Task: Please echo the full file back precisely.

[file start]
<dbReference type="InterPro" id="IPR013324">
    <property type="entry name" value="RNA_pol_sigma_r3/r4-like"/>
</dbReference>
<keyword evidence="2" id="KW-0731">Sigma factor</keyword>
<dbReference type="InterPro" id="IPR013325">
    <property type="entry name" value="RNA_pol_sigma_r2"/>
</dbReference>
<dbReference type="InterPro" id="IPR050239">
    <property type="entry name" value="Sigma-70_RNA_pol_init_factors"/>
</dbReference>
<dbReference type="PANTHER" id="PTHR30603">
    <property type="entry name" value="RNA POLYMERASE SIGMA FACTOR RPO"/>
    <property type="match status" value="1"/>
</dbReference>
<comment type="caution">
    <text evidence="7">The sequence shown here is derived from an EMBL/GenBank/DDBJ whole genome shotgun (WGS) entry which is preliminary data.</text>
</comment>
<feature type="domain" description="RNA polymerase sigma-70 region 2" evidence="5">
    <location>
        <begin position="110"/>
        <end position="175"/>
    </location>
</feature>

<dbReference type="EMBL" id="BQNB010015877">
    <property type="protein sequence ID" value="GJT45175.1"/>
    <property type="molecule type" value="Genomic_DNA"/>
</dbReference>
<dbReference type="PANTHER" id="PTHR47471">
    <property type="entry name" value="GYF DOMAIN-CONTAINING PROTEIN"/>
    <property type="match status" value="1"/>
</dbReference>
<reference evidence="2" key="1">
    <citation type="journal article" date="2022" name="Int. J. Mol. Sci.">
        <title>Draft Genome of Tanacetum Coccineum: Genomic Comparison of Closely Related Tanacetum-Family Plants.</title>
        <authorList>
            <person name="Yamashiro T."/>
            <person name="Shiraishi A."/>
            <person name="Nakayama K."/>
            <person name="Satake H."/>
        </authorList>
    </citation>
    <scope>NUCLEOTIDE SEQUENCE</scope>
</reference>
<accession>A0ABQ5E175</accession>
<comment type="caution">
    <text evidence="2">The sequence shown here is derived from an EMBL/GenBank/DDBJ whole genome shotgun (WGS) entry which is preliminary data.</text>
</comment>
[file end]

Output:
<dbReference type="InterPro" id="IPR013324">
    <property type="entry name" value="RNA_pol_sigma_r3/r4-like"/>
</dbReference>
<keyword evidence="2" id="KW-0731">Sigma factor</keyword>
<dbReference type="InterPro" id="IPR013325">
    <property type="entry name" value="RNA_pol_sigma_r2"/>
</dbReference>
<dbReference type="InterPro" id="IPR050239">
    <property type="entry name" value="Sigma-70_RNA_pol_init_factors"/>
</dbReference>
<dbReference type="PANTHER" id="PTHR30603">
    <property type="entry name" value="RNA POLYMERASE SIGMA FACTOR RPO"/>
    <property type="match status" value="1"/>
</dbReference>
<comment type="caution">
    <text evidence="7">The sequence shown here is derived from an EMBL/GenBank/DDBJ whole genome shotgun (WGS) entry which is preliminary data.</text>
</comment>
<feature type="domain" description="RNA polymerase sigma-70 region 2" evidence="5">
    <location>
        <begin position="110"/>
        <end position="175"/>
    </location>
</feature>

<dbReference type="EMBL" id="BQNB010015877">
    <property type="protein sequence ID" value="GJT45175.1"/>
    <property type="molecule type" value="Genomic_DNA"/>
</dbReference>
<dbReference type="PANTHER" id="PTHR47471">
    <property type="entry name" value="GYF DOMAIN-CONTAINING PROTEIN"/>
    <property type="match status" value="1"/>
</dbReference>
<reference evidence="2" key="1">
    <citation type="journal article" date="2022" name="Int. J. Mol. Sci.">
        <title>Draft Genome of Tanacetum Coccineum: Genomic Comparison of Closely Related Tanacetum-Family Plants.</title>
        <authorList>
            <person name="Yamashiro T."/>
            <person name="Shiraishi A."/>
            <person name="Nakayama K."/>
            <person name="Satake H."/>
        </authorList>
    </citation>
    <scope>NUCLEOTIDE SEQUENCE</scope>
</reference>
<accession>A0ABQ5E175</accession>
<comment type="caution">
    <text evidence="2">The sequence shown here is derived from an EMBL/GenBank/DDBJ whole genome shotgun (WGS) entry which is preliminary data.</text>
</comment>